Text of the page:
May every person lost to HIV and AIDS be remembered with love today, and may all of you still dealing with HIV be courageous and wonderful.
To find out more about David Patient, please visit his website:
Another year, another December, another World Aids Day.
The good thing is that I am still seeing a lot of people for pre-test counseling for HIV but the majority of those people are testing negative.
I am also experiencing far less stigma attached to people being HIV positive with a lot of people being very open and honest about their status. And generally just being OK with being positive – including my group of “positively positive” people.
That is the good news.
The bad news is that most of the people that I am seeing who are HIV positive are women. These are often women who have been infected by their husbands or partners who are openly having relationships with other women and still refusing to use condoms. More than just refusing, they are accusing the woman asking them to use condoms of having extra marital affairs, because obviously if you are insisting on using condoms, you must know that you might be carrying something. Or so they say. It constantly leaves me feeling saddened and frustrated.
For me, World Aids Day (and everyday in my life) is much more than being about HIV education and awareness but about women’s (and men’s) rights to assert themselves and be able to stand up for their rights with no fear.
Part of that, whether you are at risk of HIV or not, is that you teach people how to treat you!
If people treat you like you are not good enough or that you are not worthy, you need to take a serious look at yourself and ask yourself why you feel it necessary to be with somebody who does not respect you.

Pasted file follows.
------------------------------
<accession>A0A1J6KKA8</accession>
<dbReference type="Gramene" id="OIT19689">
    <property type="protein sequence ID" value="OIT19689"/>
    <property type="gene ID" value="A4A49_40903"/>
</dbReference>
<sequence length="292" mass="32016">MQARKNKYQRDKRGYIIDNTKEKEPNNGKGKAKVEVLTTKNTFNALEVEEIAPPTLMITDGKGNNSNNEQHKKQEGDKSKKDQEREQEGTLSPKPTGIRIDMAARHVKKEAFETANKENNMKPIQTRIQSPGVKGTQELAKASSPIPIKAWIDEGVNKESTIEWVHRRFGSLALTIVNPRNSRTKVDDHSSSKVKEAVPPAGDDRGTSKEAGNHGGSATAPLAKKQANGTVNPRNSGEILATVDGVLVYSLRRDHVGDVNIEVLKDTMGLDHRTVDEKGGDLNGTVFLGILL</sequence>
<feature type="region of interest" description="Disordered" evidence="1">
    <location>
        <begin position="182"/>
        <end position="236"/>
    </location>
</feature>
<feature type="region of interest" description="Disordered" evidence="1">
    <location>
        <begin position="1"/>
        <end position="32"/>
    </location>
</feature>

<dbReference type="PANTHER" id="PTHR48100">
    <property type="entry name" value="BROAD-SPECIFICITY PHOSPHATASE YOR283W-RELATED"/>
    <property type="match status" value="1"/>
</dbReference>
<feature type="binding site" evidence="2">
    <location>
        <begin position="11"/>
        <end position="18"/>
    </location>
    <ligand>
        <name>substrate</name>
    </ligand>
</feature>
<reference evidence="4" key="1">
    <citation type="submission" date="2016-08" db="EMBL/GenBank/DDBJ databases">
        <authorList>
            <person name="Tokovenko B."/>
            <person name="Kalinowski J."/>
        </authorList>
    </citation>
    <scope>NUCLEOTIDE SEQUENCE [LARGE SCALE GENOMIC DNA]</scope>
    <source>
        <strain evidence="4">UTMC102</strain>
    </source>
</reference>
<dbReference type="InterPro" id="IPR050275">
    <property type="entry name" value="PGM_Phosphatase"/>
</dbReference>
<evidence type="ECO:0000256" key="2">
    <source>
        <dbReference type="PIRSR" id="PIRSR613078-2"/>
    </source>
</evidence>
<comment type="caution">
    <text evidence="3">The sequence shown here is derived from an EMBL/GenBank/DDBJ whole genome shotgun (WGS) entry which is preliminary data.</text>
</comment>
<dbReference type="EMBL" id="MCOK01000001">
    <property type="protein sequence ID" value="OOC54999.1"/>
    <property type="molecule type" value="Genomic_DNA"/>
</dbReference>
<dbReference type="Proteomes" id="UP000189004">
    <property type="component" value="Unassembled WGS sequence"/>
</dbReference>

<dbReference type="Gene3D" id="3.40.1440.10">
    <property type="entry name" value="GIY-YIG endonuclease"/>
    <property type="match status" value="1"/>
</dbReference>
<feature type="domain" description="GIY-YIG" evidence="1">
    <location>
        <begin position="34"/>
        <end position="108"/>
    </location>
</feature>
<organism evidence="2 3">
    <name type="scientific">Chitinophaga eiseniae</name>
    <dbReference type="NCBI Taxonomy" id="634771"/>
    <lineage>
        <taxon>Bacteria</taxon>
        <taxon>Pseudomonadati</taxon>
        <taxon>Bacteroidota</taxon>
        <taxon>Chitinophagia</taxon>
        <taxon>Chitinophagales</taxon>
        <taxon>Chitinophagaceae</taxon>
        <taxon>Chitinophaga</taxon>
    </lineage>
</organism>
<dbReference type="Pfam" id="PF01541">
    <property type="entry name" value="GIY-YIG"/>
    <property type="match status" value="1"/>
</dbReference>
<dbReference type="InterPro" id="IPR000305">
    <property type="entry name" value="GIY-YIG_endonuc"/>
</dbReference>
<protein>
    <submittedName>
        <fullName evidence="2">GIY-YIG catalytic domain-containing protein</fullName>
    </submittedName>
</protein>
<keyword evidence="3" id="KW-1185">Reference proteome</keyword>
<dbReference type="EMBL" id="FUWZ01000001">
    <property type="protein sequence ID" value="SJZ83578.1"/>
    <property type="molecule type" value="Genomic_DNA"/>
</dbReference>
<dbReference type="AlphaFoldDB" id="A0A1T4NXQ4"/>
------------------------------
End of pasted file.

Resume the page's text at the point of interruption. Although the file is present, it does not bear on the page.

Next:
Are you not worthy of so much more than that?
My message for World Aids Day is to take a moment to really think about what you deserve – what you truly deserve – and then to take stock of the people that surround you. Do they treat you the way you think you deserve to be treated? If not, today is a good day to start doing something about it.
Take care of yourself.
Be a hero to yourself.
I dedicate this to all who have lost their lives to HIV and AIDS; to all who have been affected by it and to all who continue to soldier on and fight for injustice. It is you who are the true heroes.
23 years ago, my favourite singer died.
Freddie Mercury was well known for his amazing voice but also for his over the top, larger than life personality on stage.
You wouldn’t call him a good looking guy at all but he was magnificent. And compared to today’s high standards for the perfect look, he was much more than his looks.
They just added to his quirkiness.
Sadly, he died of AIDS in a time when there was still such a huge stigma around the illness and he kept his illness a secret until 2 days before his death. I really feel blessed that people are talking about HIV so much more and are open and comfortable with sharing their HIV status.
More than anything else, I really admired how Freddie was just himself.
He didn’t fit into any mould.
He was unique.
And that is a lesson that can be learned by all of us.
The lyrics for Innuendo say it so well:
You can be anything you want to be
Just turn yourself into anything you think that you could ever be
Be free with your tempo, be free be free
Surrender your ego – be free, be free to yourself
If there’s a God or any kind of justice under the sky
If there’s a point, if there’s a reason to live or die
If there’s an answer to the questions we feel bound to ask
Show yourself – destroy our fears – release your mask